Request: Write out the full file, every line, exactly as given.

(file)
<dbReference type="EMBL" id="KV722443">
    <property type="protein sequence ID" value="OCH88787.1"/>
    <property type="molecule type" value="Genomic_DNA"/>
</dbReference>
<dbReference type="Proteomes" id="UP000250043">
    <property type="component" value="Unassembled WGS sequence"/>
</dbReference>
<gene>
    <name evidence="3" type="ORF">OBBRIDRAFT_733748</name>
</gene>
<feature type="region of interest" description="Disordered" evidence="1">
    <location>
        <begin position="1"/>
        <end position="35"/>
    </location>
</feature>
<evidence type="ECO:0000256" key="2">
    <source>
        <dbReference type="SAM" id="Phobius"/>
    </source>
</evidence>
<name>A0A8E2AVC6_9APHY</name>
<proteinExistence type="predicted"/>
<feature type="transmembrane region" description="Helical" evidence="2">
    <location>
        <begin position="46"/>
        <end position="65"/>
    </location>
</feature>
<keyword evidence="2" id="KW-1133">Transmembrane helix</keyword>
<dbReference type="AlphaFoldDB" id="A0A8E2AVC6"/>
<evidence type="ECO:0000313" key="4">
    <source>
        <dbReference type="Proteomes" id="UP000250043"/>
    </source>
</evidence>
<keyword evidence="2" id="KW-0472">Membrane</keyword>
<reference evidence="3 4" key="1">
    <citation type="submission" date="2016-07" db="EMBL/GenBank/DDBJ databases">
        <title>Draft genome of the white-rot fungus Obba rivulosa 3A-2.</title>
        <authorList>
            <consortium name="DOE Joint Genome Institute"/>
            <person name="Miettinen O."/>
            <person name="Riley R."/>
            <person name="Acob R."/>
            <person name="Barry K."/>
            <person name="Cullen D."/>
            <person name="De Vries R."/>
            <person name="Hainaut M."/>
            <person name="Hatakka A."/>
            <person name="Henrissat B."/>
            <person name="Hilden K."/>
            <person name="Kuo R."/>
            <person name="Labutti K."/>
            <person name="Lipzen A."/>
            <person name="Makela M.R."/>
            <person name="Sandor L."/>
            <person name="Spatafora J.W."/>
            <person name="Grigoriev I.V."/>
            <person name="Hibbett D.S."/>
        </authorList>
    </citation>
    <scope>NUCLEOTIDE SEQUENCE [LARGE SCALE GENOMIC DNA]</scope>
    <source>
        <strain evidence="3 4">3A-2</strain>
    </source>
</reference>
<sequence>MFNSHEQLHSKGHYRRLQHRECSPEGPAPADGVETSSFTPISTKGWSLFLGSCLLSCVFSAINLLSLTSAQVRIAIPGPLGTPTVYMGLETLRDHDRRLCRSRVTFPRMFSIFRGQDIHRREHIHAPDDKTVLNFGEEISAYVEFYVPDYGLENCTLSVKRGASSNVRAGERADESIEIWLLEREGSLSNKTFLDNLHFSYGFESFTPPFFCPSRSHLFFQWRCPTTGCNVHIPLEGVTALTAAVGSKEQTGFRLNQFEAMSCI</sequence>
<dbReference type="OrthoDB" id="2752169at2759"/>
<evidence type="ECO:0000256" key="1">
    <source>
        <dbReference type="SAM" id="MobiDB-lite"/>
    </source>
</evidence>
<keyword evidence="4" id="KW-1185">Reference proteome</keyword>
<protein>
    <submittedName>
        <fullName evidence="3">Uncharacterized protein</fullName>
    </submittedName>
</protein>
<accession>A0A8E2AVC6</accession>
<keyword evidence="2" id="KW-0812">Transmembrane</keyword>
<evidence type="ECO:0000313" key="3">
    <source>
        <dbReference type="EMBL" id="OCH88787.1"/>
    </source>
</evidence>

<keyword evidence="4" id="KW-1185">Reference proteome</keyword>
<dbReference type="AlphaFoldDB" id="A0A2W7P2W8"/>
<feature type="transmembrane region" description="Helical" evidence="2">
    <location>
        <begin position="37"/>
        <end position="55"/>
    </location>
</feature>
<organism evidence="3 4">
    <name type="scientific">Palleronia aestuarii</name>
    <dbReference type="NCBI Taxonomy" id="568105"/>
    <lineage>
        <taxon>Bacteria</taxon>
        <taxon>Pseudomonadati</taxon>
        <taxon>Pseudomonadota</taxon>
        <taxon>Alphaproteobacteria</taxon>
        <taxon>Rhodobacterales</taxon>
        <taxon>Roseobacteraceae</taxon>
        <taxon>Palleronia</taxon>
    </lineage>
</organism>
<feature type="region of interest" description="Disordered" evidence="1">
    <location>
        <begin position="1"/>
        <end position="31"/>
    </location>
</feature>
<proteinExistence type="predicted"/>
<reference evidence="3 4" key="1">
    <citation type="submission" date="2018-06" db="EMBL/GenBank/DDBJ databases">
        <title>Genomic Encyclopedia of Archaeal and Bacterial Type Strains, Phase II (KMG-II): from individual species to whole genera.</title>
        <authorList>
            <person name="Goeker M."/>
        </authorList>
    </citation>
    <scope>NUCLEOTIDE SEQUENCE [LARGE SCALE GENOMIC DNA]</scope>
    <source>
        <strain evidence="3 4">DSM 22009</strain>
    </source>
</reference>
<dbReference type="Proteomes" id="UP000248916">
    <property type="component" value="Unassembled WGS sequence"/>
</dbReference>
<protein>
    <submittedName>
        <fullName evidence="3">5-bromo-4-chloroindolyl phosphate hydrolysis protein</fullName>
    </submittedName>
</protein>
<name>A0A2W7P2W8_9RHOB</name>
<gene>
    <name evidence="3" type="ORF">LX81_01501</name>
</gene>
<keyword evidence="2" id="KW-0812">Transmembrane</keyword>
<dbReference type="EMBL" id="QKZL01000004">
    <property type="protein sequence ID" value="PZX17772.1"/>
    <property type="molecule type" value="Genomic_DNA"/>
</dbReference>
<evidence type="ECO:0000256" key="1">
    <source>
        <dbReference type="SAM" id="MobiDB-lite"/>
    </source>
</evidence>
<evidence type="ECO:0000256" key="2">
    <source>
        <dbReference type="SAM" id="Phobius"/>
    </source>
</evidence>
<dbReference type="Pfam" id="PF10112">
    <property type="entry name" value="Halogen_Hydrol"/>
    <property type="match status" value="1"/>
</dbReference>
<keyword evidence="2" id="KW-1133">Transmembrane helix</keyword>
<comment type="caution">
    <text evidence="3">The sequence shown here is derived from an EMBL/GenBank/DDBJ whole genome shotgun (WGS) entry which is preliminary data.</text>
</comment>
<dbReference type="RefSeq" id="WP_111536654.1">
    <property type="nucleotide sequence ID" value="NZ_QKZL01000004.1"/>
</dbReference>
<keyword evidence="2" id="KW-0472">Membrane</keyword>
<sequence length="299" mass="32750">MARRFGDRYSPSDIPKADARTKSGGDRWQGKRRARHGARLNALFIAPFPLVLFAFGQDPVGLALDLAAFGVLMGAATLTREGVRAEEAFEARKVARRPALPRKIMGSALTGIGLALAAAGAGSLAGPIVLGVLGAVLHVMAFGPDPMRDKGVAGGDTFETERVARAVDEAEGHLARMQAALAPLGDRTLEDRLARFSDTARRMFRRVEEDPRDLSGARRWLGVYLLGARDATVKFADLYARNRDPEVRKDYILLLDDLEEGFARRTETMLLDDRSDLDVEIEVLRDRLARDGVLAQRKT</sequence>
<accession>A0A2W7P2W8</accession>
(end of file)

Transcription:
<dbReference type="EMBL" id="KV722443">
    <property type="protein sequence ID" value="OCH88787.1"/>
    <property type="molecule type" value="Genomic_DNA"/>
</dbReference>
<dbReference type="Proteomes" id="UP000250043">
    <property type="component" value="Unassembled WGS sequence"/>
</dbReference>
<gene>
    <name evidence="3" type="ORF">OBBRIDRAFT_733748</name>
</gene>
<feature type="region of interest" description="Disordered" evidence="1">
    <location>
        <begin position="1"/>
        <end position="35"/>
    </location>
</feature>
<evidence type="ECO:0000256" key="2">
    <source>
        <dbReference type="SAM" id="Phobius"/>
    </source>
</evidence>
<name>A0A8E2AVC6_9APHY</name>
<proteinExistence type="predicted"/>
<feature type="transmembrane region" description="Helical" evidence="2">
    <location>
        <begin position="46"/>
        <end position="65"/>
    </location>
</feature>
<keyword evidence="2" id="KW-1133">Transmembrane helix</keyword>
<dbReference type="AlphaFoldDB" id="A0A8E2AVC6"/>
<evidence type="ECO:0000313" key="4">
    <source>
        <dbReference type="Proteomes" id="UP000250043"/>
    </source>
</evidence>
<keyword evidence="2" id="KW-0472">Membrane</keyword>
<reference evidence="3 4" key="1">
    <citation type="submission" date="2016-07" db="EMBL/GenBank/DDBJ databases">
        <title>Draft genome of the white-rot fungus Obba rivulosa 3A-2.</title>
        <authorList>
            <consortium name="DOE Joint Genome Institute"/>
            <person name="Miettinen O."/>
            <person name="Riley R."/>
            <person name="Acob R."/>
            <person name="Barry K."/>
            <person name="Cullen D."/>
            <person name="De Vries R."/>
            <person name="Hainaut M."/>
            <person name="Hatakka A."/>
            <person name="Henrissat B."/>
            <person name="Hilden K."/>
            <person name="Kuo R."/>
            <person name="Labutti K."/>
            <person name="Lipzen A."/>
            <person name="Makela M.R."/>
            <person name="Sandor L."/>
            <person name="Spatafora J.W."/>
            <person name="Grigoriev I.V."/>
            <person name="Hibbett D.S."/>
        </authorList>
    </citation>
    <scope>NUCLEOTIDE SEQUENCE [LARGE SCALE GENOMIC DNA]</scope>
    <source>
        <strain evidence="3 4">3A-2</strain>
    </source>
</reference>
<sequence>MFNSHEQLHSKGHYRRLQHRECSPEGPAPADGVETSSFTPISTKGWSLFLGSCLLSCVFSAINLLSLTSAQVRIAIPGPLGTPTVYMGLETLRDHDRRLCRSRVTFPRMFSIFRGQDIHRREHIHAPDDKTVLNFGEEISAYVEFYVPDYGLENCTLSVKRGASSNVRAGERADESIEIWLLEREGSLSNKTFLDNLHFSYGFESFTPPFFCPSRSHLFFQWRCPTTGCNVHIPLEGVTALTAAVGSKEQTGFRLNQFEAMSCI</sequence>
<dbReference type="OrthoDB" id="2752169at2759"/>
<evidence type="ECO:0000256" key="1">
    <source>
        <dbReference type="SAM" id="MobiDB-lite"/>
    </source>
</evidence>
<keyword evidence="4" id="KW-1185">Reference proteome</keyword>
<protein>
    <submittedName>
        <fullName evidence="3">Uncharacterized protein</fullName>
    </submittedName>
</protein>
<accession>A0A8E2AVC6</accession>
<keyword evidence="2" id="KW-0812">Transmembrane</keyword>
<evidence type="ECO:0000313" key="3">
    <source>
        <dbReference type="EMBL" id="OCH88787.1"/>
    </source>
</evidence>

<keyword evidence="4" id="KW-1185">Reference proteome</keyword>
<dbReference type="AlphaFoldDB" id="A0A2W7P2W8"/>
<feature type="transmembrane region" description="Helical" evidence="2">
    <location>
        <begin position="37"/>
        <end position="55"/>
    </location>
</feature>
<organism evidence="3 4">
    <name type="scientific">Palleronia aestuarii</name>
    <dbReference type="NCBI Taxonomy" id="568105"/>
    <lineage>
        <taxon>Bacteria</taxon>
        <taxon>Pseudomonadati</taxon>
        <taxon>Pseudomonadota</taxon>
        <taxon>Alphaproteobacteria</taxon>
        <taxon>Rhodobacterales</taxon>
        <taxon>Roseobacteraceae</taxon>
        <taxon>Palleronia</taxon>
    </lineage>
</organism>
<feature type="region of interest" description="Disordered" evidence="1">
    <location>
        <begin position="1"/>
        <end position="31"/>
    </location>
</feature>
<proteinExistence type="predicted"/>
<reference evidence="3 4" key="1">
    <citation type="submission" date="2018-06" db="EMBL/GenBank/DDBJ databases">
        <title>Genomic Encyclopedia of Archaeal and Bacterial Type Strains, Phase II (KMG-II): from individual species to whole genera.</title>
        <authorList>
            <person name="Goeker M."/>
        </authorList>
    </citation>
    <scope>NUCLEOTIDE SEQUENCE [LARGE SCALE GENOMIC DNA]</scope>
    <source>
        <strain evidence="3 4">DSM 22009</strain>
    </source>
</reference>
<dbReference type="Proteomes" id="UP000248916">
    <property type="component" value="Unassembled WGS sequence"/>
</dbReference>
<protein>
    <submittedName>
        <fullName evidence="3">5-bromo-4-chloroindolyl phosphate hydrolysis protein</fullName>
    </submittedName>
</protein>
<name>A0A2W7P2W8_9RHOB</name>
<gene>
    <name evidence="3" type="ORF">LX81_01501</name>
</gene>
<keyword evidence="2" id="KW-0812">Transmembrane</keyword>
<dbReference type="EMBL" id="QKZL01000004">
    <property type="protein sequence ID" value="PZX17772.1"/>
    <property type="molecule type" value="Genomic_DNA"/>
</dbReference>
<evidence type="ECO:0000256" key="1">
    <source>
        <dbReference type="SAM" id="MobiDB-lite"/>
    </source>
</evidence>
<evidence type="ECO:0000256" key="2">
    <source>
        <dbReference type="SAM" id="Phobius"/>
    </source>
</evidence>
<dbReference type="Pfam" id="PF10112">
    <property type="entry name" value="Halogen_Hydrol"/>
    <property type="match status" value="1"/>
</dbReference>
<keyword evidence="2" id="KW-1133">Transmembrane helix</keyword>
<comment type="caution">
    <text evidence="3">The sequence shown here is derived from an EMBL/GenBank/DDBJ whole genome shotgun (WGS) entry which is preliminary data.</text>
</comment>
<dbReference type="RefSeq" id="WP_111536654.1">
    <property type="nucleotide sequence ID" value="NZ_QKZL01000004.1"/>
</dbReference>
<keyword evidence="2" id="KW-0472">Membrane</keyword>
<sequence length="299" mass="32750">MARRFGDRYSPSDIPKADARTKSGGDRWQGKRRARHGARLNALFIAPFPLVLFAFGQDPVGLALDLAAFGVLMGAATLTREGVRAEEAFEARKVARRPALPRKIMGSALTGIGLALAAAGAGSLAGPIVLGVLGAVLHVMAFGPDPMRDKGVAGGDTFETERVARAVDEAEGHLARMQAALAPLGDRTLEDRLARFSDTARRMFRRVEEDPRDLSGARRWLGVYLLGARDATVKFADLYARNRDPEVRKDYILLLDDLEEGFARRTETMLLDDRSDLDVEIEVLRDRLARDGVLAQRKT</sequence>
<accession>A0A2W7P2W8</accession>